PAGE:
NYPD Officers Charged in Gun Licensing Scheme

The gang that couldn't shoot straight.

On Tuesday, three retired New York Police Department (NYPD) officers and a former prosecutor were charged with providing firearm licenses in exchange for bribes. They were receiving an array of gifts, including food, alcohol, strippers, parties, sporting events and expensive articles of clothing and accessories. The scheme took place between 2010 and 2016.


According to prosecutors, at least 100 gun licenses were illegally-issued, some of which were provided to known convicted criminals. 348 more are deemed suspicious. The 100 illegally-issued licenses were suspended by the NYPD.

“They allegedly got more audacious as time went on,” acting U.S. Attorney Joon Kim told Spectrum News NY 1.

Court documents show former Lt. Paul Dean, who was second in command in the licensing division, and former officer Robert Espinel were receiving bribes while working in for the NYPD. They say the amount of money license-expeditors were making and decided to go into business for themselves.

“I’m done watching people make money off my back. I’m the one who’s signing off on everything, and watching them get money hand over fist,” Dean was recorded saying.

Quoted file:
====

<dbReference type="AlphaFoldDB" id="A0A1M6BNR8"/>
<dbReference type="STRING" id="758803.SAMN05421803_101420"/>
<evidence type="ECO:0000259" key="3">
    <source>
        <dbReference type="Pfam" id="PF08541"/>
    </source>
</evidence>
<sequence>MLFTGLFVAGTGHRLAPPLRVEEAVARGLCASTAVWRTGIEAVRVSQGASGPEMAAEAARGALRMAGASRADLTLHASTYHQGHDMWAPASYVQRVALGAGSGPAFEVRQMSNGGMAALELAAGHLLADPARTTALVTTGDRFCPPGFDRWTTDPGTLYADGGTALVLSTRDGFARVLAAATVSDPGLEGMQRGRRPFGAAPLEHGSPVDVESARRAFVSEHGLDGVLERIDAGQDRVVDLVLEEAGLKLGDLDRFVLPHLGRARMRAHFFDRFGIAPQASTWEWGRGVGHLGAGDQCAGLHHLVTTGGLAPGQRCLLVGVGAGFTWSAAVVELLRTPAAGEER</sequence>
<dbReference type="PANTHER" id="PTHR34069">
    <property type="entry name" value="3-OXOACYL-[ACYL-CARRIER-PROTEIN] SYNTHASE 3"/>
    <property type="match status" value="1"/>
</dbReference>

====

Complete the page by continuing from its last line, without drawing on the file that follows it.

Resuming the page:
According to Kim, the suspects saw license expeditors making huge sums of money, some as much as $10,000.

“They allegedly sold their oath to serve and protect, they sold their duty to do their jobs, they just issued gun licenses to whoever the bribing expediters brought them without conducting the necessary background checks, without questioning their need for a gun license and without following up on major red flags,” Kim told CBS New York. “Over 100 gun licenses were issued in this problematic way.”


What makes matters even worse? One of the people who received a license during this scheme was a known domestic abuser. He had four domestic violence complaints, including once incident where he threatened to kill someone.

To make sure this doesn’t happen again, NYPD “cleaned house” in the licensing division.

“We increased supervision,” said Police Commissioner James O’Neill. “All personnel at the command level of the division were replaced, including the commanding officer, the exec and civilian director.”

If the officers are found guilty, they could face up to 10 years in federal prison.

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